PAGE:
As a result of its use throughout many industries, anyone from firefighters and construction workers to electricians and shipyard workers were and are at a greater risk of developing malignant mesothelioma, an aggressive cancer that is directly related to asbestos exposure.
Even if you don’t work in an industry that works with or handles products containing asbestos, you could be working in a building that contains asbestos, particularly it was constructed before 1980. Although your exposure to asbestos may be minimal and low risk, you should be aware of your workplace’s control strategies for asbestos. If you’re a business owner, you might want to run down an OSHA Inspection checklist to ensure that your building is safe.
Your Right to Know
According to federal law, employees have the right to know about any possible asbestos hazards in the workplace. Although there is currently no requirement to inspect buildings for asbestos, except primary and secondary schools, materials that contain asbestos must be properly labeled and dealt with safely and properly. As an employee, you also have the right to be safe in your workplace and have limited exposure to asbestos.
Although there is no level of exposure to asbestos that is known to be safe, your workplace must follow OSHA’s permissible exposure limits (PEL), which are the maximum levels of a particular substance that employees may be exposed to. The legal PEL for asbestos is one-tenth of an asbestos fiber per cubic centimeter of air over an eight-hour shift.
Asbestos Awareness Safety Training
Be Informed About Where Asbestos May Be Present
In order to keep their employees safe and informed, your workplace is also responsible for clearly labeling asbestos containing materials (ACM) and presumed asbestos containing material (PACM). These materials may include, but are not limited to pipe and boiler coverings, sprayed on surface material such as fireproofing, asphalt or vinyl flooring, roofing materials, insulation, and popcorn/textured ceilings. Rooms or areas containing these types of materials must have signs posted at the entrance or having warning labels attached to the products, unless materials have been tested and no asbestos was found.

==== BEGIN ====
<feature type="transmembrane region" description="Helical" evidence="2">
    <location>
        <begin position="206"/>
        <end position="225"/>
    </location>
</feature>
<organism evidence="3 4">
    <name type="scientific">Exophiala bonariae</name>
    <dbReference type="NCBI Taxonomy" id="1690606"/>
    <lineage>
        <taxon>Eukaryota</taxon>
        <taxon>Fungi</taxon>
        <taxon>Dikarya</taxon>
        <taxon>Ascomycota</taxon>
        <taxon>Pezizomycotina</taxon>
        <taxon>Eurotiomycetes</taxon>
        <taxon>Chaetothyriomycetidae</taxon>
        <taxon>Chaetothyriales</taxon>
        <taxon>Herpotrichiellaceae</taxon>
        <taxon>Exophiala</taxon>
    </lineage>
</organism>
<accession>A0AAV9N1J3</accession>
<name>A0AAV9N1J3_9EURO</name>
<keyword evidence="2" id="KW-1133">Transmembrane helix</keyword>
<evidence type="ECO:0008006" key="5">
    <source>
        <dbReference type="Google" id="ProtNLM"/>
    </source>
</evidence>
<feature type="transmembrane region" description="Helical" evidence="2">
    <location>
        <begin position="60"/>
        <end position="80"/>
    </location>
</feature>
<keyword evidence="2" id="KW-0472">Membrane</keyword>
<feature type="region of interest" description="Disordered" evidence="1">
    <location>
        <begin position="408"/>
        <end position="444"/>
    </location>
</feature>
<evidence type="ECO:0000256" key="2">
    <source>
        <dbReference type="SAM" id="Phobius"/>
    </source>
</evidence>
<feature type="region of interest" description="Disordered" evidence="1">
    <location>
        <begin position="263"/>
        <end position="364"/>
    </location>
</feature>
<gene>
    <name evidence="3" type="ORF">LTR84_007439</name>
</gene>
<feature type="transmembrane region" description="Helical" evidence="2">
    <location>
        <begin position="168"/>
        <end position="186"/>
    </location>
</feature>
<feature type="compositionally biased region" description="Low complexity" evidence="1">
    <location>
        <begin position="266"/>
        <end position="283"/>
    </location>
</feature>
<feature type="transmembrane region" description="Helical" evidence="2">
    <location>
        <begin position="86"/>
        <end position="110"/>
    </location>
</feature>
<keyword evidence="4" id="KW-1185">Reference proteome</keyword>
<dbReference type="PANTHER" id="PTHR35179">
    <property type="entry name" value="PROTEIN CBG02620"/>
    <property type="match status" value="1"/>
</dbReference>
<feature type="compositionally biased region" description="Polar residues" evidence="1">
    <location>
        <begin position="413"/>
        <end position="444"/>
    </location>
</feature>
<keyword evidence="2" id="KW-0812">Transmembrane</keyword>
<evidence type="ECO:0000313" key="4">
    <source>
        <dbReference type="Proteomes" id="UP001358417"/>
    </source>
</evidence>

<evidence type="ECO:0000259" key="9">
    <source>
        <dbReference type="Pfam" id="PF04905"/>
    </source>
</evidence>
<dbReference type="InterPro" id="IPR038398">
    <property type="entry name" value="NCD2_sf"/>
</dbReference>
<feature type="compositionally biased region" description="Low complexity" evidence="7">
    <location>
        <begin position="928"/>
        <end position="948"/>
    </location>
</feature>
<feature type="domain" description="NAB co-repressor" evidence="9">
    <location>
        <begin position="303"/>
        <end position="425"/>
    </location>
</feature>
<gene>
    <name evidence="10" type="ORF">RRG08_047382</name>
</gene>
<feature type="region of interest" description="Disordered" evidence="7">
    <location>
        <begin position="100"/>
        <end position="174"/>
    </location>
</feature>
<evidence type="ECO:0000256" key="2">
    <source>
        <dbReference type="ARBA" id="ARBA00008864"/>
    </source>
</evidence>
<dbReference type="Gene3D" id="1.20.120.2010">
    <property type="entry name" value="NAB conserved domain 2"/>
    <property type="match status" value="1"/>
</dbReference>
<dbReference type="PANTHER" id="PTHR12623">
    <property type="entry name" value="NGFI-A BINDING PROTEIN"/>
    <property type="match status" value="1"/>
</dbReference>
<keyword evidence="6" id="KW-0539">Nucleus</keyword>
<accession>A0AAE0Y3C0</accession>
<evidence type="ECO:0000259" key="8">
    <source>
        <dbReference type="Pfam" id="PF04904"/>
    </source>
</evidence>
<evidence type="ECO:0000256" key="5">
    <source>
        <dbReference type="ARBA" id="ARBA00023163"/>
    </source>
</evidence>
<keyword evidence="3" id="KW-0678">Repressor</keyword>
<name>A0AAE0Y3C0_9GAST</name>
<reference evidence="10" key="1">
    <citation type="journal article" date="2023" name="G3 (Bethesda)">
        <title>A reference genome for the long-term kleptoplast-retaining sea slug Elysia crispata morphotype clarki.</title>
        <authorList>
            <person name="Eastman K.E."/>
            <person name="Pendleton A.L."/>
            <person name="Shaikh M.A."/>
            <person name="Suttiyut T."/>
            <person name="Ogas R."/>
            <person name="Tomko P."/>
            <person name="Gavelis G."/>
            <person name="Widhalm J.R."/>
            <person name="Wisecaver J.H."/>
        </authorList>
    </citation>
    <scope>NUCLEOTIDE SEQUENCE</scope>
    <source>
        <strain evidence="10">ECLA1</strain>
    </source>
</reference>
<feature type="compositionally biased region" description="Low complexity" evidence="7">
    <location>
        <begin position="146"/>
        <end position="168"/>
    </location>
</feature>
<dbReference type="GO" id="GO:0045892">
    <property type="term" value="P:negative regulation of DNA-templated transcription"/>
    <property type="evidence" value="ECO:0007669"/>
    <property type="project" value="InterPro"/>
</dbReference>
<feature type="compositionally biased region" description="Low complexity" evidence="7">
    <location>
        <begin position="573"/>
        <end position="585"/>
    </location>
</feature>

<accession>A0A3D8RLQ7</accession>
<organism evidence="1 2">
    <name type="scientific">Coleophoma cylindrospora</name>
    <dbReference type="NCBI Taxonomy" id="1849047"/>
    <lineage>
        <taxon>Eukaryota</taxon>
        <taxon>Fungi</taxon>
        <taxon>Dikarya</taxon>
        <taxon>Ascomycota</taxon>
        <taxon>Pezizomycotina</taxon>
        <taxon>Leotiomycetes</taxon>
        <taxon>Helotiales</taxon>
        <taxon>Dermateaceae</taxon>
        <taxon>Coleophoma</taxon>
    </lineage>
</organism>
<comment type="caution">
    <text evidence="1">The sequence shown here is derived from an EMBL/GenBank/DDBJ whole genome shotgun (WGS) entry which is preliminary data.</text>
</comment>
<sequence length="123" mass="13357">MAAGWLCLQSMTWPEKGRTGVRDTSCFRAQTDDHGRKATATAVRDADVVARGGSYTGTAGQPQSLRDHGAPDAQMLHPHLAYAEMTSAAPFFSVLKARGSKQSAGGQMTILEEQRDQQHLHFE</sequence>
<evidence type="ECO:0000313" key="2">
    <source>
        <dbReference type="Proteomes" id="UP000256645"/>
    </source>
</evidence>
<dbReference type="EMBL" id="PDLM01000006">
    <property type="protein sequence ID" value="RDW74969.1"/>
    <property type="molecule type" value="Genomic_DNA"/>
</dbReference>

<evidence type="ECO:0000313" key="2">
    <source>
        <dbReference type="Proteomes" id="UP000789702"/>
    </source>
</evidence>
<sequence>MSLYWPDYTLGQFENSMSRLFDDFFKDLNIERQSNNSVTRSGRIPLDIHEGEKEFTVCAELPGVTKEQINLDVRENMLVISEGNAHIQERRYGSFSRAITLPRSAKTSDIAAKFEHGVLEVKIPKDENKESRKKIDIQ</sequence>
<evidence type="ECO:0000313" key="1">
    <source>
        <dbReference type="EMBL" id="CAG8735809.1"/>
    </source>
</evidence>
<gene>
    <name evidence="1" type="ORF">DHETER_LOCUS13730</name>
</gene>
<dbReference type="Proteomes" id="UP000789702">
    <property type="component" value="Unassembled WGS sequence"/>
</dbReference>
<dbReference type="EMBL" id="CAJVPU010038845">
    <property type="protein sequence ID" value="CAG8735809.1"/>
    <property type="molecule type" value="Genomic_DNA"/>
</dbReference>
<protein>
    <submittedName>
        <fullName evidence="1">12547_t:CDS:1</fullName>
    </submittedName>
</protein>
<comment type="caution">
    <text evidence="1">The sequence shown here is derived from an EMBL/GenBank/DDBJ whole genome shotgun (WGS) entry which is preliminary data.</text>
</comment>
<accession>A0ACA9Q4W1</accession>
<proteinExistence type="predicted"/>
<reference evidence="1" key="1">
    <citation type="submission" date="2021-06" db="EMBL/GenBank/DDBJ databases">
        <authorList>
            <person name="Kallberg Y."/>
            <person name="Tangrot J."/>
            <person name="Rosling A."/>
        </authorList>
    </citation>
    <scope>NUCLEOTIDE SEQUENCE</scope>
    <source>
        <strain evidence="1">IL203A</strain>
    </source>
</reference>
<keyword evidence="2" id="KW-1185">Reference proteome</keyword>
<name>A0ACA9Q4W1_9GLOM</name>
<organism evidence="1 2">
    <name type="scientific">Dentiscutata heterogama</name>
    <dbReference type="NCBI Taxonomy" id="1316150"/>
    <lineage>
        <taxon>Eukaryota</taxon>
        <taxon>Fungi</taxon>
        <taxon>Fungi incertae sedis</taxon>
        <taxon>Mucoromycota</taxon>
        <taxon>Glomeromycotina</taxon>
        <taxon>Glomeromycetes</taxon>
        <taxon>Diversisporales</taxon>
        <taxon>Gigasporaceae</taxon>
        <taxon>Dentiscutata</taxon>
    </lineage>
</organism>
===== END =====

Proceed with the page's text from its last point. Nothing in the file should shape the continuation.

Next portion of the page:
Proper Training and Precautions
If, for example, you work in the office of a building that contains asbestos, you’re not likely to come in direct contact with it nor have any reason to. Staying out of hazardous areas and reporting anything that looks damaged are the best measures for your safety.
If you, however, work in an area where you may have to disturb or repair any ACM or PACM, you must be given proper training, protective clothing, respiratory protection, and medical monitoring may be required as well.
Additionally, your workplace should have methods and procedures in place to monitor the concentration of airborne asbestos, decontaminating workers clothes, and the safest removal and cleanup of asbestos waste and related material.
If you suspect that asbestos is present in your workplace, but you fail to see or hear of any controlled strategies for dealing with asbestos, you may contact OSHA to file a report or receive other pertinent information.
- This test kit is for the Asbestos PLM analysis of 1 sample. You may submit extra samples for a fee.
- The cost of this Test Kit covers lab fees, return shipping, expert consultation, AND sampling media.
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Last update on 2020-07-09 / Affiliate links / Images from Amazon Product Advertising API